Buying or selling a home? Understanding the difference between an inspection and an appraisal is crucial and could save you from headaches now and in the future.
Assessing a Home’s Value with an Appraisal
If you’re buying a home and need a loan, an appraisal is a must. An appraiser looks at the house, inside and out, and the property it’s on, and assesses the overall value. Lenders rely on professional home appraisals done by an impartial third party because they don’t want to loan a buyer more money than a house is worth.
- When does the appraisal occur? The appraisal happens as soon as possible after the buyer and seller agree on a price and the lender chooses the appraiser.
- How is an appraisal done? The appraiser bases his/her report on a variety of factors, including the location of the house and how close it is to good schools and public amenities, the size of the property, the sale prices of homes recently sold, and the overall condition of the interior and exterior of the home.
- Who pays for the appraisal? The buyer.
- Who does the appraisal protect? The lender.
- Any downsides to the appraisal process? The appraisal is helpful to both sellers and buyers, but it’s done specifically for the lender. If the value of the home is appraised lower than what the buyer plans to spend, the loan could fall through.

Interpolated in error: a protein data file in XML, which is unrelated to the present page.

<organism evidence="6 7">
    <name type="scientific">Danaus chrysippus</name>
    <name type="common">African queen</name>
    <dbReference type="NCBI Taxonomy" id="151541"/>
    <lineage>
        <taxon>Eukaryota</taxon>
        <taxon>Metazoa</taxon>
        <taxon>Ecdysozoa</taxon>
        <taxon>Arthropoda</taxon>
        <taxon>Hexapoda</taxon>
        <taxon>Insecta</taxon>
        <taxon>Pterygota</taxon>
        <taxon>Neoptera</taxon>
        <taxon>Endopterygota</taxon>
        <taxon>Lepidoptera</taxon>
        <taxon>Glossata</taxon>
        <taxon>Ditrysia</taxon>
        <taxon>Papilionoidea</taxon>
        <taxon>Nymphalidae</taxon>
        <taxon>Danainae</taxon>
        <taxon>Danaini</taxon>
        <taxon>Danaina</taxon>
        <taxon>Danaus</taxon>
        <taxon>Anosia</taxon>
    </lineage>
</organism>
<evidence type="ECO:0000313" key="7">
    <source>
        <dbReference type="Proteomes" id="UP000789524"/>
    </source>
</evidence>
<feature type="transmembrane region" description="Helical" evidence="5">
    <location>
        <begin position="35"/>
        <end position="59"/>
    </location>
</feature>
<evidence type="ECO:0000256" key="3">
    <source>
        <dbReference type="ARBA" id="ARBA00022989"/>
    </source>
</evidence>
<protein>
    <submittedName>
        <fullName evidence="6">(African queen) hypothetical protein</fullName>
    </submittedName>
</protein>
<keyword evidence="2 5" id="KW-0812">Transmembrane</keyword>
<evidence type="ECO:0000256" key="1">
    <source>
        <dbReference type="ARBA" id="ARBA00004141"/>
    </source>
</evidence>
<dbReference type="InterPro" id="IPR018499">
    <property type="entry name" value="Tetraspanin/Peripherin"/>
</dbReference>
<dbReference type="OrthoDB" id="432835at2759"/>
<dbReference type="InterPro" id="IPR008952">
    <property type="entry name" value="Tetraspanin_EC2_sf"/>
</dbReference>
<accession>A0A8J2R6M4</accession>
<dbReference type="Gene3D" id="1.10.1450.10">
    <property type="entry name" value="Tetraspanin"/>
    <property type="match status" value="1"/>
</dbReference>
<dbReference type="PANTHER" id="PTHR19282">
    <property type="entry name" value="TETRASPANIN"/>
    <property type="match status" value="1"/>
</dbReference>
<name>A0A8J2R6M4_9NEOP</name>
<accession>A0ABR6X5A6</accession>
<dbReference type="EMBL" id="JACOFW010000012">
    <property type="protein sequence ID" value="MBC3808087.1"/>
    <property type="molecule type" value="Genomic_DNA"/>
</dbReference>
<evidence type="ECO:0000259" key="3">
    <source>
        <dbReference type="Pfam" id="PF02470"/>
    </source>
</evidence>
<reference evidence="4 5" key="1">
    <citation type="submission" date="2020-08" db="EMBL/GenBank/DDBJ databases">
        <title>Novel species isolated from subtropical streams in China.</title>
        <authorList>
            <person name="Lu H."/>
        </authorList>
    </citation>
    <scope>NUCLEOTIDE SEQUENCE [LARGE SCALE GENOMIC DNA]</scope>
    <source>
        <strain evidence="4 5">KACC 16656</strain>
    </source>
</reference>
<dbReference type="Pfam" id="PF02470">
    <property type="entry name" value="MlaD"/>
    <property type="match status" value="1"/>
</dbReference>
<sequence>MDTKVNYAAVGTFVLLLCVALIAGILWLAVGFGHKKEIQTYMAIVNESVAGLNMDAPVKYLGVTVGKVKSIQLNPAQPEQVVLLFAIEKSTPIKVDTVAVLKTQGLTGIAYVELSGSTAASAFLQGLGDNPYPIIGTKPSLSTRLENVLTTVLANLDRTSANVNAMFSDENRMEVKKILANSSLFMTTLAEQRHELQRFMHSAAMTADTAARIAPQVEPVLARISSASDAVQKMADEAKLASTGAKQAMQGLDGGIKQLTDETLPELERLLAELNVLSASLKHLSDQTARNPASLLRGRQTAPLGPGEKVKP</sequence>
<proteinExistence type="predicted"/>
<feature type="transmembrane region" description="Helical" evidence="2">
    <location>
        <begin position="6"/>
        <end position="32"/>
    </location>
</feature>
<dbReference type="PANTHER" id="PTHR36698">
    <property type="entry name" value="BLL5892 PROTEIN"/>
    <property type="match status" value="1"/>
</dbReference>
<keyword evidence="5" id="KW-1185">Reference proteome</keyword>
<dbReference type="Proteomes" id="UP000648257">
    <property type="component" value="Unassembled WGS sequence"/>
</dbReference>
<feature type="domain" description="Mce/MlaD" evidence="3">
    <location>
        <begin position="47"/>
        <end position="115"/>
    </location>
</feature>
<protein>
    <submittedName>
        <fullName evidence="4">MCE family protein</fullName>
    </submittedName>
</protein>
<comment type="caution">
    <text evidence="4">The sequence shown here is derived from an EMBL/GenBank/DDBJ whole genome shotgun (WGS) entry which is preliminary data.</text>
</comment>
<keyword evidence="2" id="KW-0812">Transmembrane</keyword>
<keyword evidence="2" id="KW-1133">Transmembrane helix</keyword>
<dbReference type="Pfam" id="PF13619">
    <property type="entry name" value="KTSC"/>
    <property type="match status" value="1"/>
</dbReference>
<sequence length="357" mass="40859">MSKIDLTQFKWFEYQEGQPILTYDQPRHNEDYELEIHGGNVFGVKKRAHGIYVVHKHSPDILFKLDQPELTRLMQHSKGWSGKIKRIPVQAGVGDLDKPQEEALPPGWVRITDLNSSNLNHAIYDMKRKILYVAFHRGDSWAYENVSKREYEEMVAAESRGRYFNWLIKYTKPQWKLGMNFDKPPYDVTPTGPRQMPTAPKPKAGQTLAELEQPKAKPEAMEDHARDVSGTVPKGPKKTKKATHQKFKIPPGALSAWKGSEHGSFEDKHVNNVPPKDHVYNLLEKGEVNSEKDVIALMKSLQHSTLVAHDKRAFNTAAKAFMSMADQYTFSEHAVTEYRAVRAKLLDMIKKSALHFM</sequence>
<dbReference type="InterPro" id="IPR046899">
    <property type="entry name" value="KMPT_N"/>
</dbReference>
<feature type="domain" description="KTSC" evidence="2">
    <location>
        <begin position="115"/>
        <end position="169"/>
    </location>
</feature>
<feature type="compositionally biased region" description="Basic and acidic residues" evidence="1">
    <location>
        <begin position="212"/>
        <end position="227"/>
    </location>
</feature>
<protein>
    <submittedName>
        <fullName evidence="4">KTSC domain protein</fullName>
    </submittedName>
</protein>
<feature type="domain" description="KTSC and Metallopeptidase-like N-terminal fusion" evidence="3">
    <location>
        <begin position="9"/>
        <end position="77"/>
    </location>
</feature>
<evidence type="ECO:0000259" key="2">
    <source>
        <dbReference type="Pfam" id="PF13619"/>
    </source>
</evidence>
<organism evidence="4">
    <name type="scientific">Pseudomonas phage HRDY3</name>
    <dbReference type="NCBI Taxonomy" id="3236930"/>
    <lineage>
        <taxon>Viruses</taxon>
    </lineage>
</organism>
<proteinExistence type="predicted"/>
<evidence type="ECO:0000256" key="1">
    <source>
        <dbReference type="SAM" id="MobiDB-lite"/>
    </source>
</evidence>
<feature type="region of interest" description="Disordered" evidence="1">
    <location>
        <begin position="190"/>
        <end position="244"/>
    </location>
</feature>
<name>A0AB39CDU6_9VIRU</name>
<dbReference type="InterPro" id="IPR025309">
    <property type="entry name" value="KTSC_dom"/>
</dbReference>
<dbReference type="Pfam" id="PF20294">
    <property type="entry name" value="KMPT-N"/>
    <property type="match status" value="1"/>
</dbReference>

Inspecting a Home’s Condition Before Closing
After the seller accepts an offer from a buyer, the buyer can schedule a home inspection. Unlike the appraisal, the inspection lets a buyer know whether there are any major or minor problems with the house.
- When does the inspection occur? The inspection happens before closing, once the seller accepts the buyer’s offer.
- How is an inspection done? An inspector specifically looks at the condition of the home, including the structure, roof, heating and air conditioning system, and electrical wiring. It usually takes several hours because it’s a very thorough examination.
- Who pays for the inspection? The buyer.
- Who does the inspection protect? The buyer.
- Any downsides to the inspection process? If the inspector finds large issues, there may be a contingency in the agreement that lets the buyer dissolve the agreement. If damages are minor, buyers can try to negotiate with the seller to fix the problems before the home is theirs.
Got questions about inspections, appraisals, or the homebuying process? Reach out to one of our loan officers today to learn more.